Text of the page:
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Does cognitive-behavioral insomnia therapy alter dysfunctional beliefs about sleep?

PainSci » bibliography » Edinger et al 2001
updated
Tags: mind, sleep

One article on PainSci cites Edinger 2001: The Insomnia Guide

PainSci notes on Edinger 2001:

From the abstract: “[Cognitive-behavioral insomnia therapy] is effective for reducing dysfunctional beliefs about sleep and such changes are associated with other positive outcomes in insomnia treatment.”

original abstract Abstracts here may not perfectly match originals, for a variety of technical and practical reasons. Some abstacts are truncated for my purposes here, if they are particularly long-winded and unhelpful. I occasionally add clarifying notes. And I make some minor corrections.

OBJECTIVES: This study was conducted to exam the degree to which cognitive-behavioral insomnia therapy (CBT) reduces dysfunctional beliefs about sleep and to determine if such cognitive changes correlate with sleep improvements.

DESIGN: The study used a double-blind, placebo-controlled design in which participants were randomized to CBT, progressive muscle relaxation training or a sham behavioral intervention. Each treatment was provided in 6 weekly, 30-60-minute individual therapy sessions.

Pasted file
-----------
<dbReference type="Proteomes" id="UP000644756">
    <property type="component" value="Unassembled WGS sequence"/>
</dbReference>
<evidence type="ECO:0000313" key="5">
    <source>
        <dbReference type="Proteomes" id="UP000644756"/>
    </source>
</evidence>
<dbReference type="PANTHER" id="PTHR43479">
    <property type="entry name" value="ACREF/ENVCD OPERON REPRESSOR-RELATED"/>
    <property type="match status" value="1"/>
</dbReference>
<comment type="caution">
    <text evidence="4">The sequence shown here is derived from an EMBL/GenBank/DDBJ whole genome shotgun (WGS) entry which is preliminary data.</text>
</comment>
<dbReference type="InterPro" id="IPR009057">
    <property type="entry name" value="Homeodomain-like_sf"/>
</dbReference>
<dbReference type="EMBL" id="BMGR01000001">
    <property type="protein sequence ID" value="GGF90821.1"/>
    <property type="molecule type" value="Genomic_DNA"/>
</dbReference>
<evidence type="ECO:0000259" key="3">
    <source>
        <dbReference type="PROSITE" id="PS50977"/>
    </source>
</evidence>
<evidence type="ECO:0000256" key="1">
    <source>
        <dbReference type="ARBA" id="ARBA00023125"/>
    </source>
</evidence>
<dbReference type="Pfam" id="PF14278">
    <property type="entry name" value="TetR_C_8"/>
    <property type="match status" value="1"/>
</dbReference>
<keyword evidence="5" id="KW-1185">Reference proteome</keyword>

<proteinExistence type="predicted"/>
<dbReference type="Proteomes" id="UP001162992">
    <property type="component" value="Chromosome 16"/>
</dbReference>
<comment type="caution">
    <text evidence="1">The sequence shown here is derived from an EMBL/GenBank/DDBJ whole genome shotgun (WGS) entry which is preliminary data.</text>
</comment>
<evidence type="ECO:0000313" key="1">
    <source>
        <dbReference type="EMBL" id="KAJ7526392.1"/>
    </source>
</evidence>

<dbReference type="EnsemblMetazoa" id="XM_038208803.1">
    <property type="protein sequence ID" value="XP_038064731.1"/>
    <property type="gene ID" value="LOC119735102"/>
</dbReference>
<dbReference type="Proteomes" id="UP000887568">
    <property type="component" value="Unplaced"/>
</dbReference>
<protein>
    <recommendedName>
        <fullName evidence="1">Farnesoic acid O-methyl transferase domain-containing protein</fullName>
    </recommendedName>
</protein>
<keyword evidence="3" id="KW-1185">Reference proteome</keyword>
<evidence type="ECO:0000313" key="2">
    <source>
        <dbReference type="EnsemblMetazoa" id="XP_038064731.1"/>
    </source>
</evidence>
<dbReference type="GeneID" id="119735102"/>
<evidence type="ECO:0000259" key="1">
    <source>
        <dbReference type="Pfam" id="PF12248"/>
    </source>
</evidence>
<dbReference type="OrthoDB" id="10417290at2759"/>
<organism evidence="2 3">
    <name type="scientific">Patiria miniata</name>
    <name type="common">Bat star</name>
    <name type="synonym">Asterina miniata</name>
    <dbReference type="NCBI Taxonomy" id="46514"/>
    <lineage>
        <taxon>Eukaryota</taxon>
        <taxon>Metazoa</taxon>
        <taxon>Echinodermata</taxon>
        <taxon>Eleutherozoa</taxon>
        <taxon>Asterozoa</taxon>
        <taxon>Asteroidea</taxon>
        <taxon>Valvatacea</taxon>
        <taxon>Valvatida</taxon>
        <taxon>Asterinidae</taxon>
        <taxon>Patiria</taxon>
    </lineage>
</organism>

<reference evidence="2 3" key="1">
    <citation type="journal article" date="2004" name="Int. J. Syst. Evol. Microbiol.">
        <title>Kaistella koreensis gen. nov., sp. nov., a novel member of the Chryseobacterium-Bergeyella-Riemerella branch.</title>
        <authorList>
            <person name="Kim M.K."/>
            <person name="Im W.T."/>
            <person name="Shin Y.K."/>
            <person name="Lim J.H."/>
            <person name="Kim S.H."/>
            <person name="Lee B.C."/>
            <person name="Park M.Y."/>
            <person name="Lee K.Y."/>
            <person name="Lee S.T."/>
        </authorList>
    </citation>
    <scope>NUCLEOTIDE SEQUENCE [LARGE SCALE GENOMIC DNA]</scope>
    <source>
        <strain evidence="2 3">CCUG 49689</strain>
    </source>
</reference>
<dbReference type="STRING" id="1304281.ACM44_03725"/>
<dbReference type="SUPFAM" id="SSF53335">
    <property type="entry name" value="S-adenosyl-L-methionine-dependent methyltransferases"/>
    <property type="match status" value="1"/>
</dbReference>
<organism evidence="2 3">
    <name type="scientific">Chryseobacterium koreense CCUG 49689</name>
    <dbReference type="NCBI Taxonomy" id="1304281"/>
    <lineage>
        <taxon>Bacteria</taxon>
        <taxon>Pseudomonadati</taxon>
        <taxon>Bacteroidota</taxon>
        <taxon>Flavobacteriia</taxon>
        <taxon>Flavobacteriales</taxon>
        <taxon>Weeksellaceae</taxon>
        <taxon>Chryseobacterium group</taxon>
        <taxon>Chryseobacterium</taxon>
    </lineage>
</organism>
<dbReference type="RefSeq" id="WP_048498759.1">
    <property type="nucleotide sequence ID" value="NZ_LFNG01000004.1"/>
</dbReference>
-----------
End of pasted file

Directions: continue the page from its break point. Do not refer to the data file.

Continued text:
SETTING: The sleep disorders center of a large university medical center.

PARTICIPANTS: Seventy-five individuals (ages 40 to 80 years of age) who met strict criteria for persistent primary sleep-maintenance insomnia were enrolled in this trial.

INTERVENTIONS: N/A.

MEASUREMENTS AND RESULTS: Participants completed the Dysfunctional Beliefs and Attitudes About Sleep (DBAS) Scale, as well as other assessment procedures before treatment, shortly after treatment, and at a six-month follow-up. Items composing a factor-analytically derived DBAS short form (DBAS-SF) were then used to compare treatment groups across time points. Results showed CBT produced larger changes on the DBAS-SF than did the other treatments, and these changes endured through the follow-up period. Moreover, these cognitive changes were correlated with improvements noted on both objective and subjective measures of insomnia symptoms, particularly within the CBT group.

CONCLUSIONS: CBT is effective for reducing dysfunctional beliefs about sleep and such changes are associated with other positive outcomes in insomnia treatment.

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